David: She was ill, Angelo, and you know she was. No one wanted this to happen.
Angelo: But it did, didn’t it.
Angelo: And what’s even worse was everyone at the funeral. People, who haven’t been here, didn’t see her ever pretending they understood about her ‘condition’. Shovelling food down their gobs, whispering, drinking in each other’s fake grief. It makes me sick. All that pity. Like it means anything. Makes them feel better if anything. Better about their little, stupid, insignificant lives. Shit today was awful.
Cain: Yeah today was very emotional, very sad.
Angelo: Sad? Fucking sad? That’s the best you can come up with? Today was a fucking mess. A fucking, efficient, ham sandwich filled mess.
Angelo: Don’t apologise. Why do you always do that?
Cain: I’m sorry. I mean...
Angelo: What do you mean Cain, huh? What exactly do you mean?
David: Angelo. Stop it. For once in your sorry life accept that today isn’t about you.
Angelo: I know. Don’t you think I know that?
Moira: He’s asleep. Best thing for him now. (To Mila) You okay petal? You’ll be okay. Just need to keep your chin up. Grieve as much as you need to.
Angelo: That’s it mum. Beef up the grief. Make it good. Ha.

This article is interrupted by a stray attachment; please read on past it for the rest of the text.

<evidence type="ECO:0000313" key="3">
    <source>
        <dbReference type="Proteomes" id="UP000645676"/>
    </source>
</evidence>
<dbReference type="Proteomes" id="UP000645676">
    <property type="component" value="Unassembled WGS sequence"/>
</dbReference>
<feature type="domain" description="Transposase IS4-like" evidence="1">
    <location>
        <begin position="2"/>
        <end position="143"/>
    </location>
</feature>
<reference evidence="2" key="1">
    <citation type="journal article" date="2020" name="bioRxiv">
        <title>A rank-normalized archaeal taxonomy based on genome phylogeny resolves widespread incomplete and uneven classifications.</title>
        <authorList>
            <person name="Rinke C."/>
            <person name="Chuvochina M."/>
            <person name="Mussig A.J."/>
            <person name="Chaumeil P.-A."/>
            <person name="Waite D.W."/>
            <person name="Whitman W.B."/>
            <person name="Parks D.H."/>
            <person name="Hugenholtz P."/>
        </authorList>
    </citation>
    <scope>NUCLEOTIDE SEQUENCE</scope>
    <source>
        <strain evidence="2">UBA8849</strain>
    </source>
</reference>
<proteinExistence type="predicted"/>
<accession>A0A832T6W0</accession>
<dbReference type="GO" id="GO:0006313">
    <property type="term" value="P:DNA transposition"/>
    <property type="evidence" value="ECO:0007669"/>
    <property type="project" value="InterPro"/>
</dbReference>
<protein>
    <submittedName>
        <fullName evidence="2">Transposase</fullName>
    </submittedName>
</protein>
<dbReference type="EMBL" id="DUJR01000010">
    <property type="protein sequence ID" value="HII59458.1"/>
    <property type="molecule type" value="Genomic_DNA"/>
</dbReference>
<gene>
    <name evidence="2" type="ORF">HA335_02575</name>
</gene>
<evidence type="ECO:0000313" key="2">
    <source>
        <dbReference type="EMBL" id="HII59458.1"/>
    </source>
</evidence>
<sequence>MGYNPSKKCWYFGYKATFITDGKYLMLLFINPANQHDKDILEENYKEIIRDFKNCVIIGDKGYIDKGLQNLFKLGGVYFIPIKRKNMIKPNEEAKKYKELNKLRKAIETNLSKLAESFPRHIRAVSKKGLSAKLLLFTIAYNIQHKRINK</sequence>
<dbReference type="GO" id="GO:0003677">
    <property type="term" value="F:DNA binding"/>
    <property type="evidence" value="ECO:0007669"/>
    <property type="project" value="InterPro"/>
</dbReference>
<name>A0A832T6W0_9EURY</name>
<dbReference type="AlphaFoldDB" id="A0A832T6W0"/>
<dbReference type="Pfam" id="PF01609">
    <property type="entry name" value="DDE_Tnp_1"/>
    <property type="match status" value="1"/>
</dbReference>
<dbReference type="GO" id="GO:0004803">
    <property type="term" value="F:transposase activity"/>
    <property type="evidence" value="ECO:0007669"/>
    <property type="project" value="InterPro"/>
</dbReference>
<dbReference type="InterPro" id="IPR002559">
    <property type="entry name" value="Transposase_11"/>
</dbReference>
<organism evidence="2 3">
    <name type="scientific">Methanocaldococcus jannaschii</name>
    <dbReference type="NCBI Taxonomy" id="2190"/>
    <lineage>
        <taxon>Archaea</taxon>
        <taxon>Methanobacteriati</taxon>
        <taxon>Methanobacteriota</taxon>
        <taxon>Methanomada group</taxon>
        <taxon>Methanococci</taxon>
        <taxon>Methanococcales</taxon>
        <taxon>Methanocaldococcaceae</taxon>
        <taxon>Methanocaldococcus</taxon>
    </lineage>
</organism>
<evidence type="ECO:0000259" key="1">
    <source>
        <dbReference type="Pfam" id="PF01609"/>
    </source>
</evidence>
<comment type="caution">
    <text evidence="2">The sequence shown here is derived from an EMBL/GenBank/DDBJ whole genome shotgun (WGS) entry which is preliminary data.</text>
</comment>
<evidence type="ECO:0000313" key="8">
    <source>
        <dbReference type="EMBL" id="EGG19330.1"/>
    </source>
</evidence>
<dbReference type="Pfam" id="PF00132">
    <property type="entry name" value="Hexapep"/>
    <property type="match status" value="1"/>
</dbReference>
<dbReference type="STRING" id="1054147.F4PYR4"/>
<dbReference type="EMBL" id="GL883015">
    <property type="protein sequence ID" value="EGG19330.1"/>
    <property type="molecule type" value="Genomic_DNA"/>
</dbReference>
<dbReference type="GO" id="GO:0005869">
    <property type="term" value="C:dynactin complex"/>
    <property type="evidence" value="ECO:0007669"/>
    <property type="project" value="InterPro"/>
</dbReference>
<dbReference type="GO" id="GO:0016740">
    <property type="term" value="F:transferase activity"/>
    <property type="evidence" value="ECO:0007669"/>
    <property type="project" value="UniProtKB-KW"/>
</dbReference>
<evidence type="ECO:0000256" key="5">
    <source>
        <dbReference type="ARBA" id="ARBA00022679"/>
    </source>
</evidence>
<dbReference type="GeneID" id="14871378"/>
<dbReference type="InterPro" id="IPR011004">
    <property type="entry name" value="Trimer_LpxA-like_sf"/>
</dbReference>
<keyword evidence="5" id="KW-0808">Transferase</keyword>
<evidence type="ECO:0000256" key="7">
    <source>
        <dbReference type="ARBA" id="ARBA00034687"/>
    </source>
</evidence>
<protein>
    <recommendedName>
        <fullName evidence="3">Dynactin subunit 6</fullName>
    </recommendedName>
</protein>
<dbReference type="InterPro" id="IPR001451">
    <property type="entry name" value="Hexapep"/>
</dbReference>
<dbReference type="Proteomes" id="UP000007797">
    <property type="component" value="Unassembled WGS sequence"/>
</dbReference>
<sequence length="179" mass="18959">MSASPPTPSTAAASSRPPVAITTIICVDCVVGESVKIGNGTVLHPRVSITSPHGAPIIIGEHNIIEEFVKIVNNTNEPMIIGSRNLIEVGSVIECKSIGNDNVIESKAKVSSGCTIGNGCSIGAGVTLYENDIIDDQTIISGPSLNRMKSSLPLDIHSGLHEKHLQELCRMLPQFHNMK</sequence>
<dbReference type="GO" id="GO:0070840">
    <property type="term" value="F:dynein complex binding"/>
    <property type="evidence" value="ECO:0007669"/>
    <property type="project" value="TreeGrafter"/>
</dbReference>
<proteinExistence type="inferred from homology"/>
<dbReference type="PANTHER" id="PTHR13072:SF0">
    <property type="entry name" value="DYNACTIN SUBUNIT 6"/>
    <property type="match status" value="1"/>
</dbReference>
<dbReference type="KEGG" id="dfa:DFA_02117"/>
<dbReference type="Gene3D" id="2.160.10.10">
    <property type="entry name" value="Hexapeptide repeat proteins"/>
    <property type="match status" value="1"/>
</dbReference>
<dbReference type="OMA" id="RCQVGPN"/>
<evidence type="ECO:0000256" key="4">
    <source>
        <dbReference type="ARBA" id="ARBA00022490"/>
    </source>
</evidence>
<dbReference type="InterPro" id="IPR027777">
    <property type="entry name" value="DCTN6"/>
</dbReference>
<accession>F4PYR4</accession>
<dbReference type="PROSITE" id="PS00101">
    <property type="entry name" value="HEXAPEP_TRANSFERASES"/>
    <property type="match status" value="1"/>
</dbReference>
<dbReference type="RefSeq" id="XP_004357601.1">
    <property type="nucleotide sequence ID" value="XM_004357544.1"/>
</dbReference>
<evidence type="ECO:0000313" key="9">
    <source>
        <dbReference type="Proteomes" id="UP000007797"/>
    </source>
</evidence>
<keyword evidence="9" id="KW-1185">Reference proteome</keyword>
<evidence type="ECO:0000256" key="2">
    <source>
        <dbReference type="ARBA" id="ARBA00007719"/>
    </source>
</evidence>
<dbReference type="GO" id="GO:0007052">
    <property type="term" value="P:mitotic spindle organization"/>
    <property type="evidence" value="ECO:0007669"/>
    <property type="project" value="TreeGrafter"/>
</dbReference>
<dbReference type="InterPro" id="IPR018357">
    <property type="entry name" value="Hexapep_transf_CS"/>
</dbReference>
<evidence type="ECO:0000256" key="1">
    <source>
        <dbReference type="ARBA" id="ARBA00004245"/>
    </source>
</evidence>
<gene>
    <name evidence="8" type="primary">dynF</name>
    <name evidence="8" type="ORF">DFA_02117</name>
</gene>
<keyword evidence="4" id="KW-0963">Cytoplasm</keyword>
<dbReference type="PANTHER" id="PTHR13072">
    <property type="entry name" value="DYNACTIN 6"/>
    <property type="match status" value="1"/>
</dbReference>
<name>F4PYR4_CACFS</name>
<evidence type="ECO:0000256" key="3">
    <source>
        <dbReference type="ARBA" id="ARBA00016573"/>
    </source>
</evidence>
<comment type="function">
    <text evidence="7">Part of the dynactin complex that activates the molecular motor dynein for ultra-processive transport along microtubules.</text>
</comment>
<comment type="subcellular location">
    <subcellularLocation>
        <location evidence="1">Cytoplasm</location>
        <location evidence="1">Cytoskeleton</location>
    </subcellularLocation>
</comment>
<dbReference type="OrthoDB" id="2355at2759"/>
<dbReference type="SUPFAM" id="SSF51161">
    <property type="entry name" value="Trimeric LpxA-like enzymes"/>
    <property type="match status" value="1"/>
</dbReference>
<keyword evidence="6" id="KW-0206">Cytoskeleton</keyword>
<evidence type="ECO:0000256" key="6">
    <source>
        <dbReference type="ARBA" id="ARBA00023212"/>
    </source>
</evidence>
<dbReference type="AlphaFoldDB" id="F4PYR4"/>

Moira: Angelo, I was just...
Cain: Guys, we shouldn’t...
Mila: Can you all just shut up. Please.
Cain: Sorry Mila.
Angelo: Yeah I’m sorry.
Moira: Do you want anything sweetheart. I’ll make you cup of tea.
Mila: No. No thank you.
Moira: No? Coffee? Okay. Best to leave you a while. We’ll go. Come on boys. She needs some time I think.
Angelo: Oh goodie. There we go with that time thing again.
Moira: I’m trying my best here.
Mila: Go. I want you all to go.
David: Okay sweetheart. Are you sure? Maybe we should stay with you, make sure you’re alright... no. Okay, well we’ll see ourselves out okay. You just stay there. Chin up sweet pea.
Moira: (Kisses Mila on the head.)...We’re at the end of a phone. If you need us.
David: Carry Goodness in your heart and it’ll lead you through.
Angelo: Love you Jellybean.
David: May God rest her soul.
Mila: Love you more Bean sprout.
Cain stands to see them out.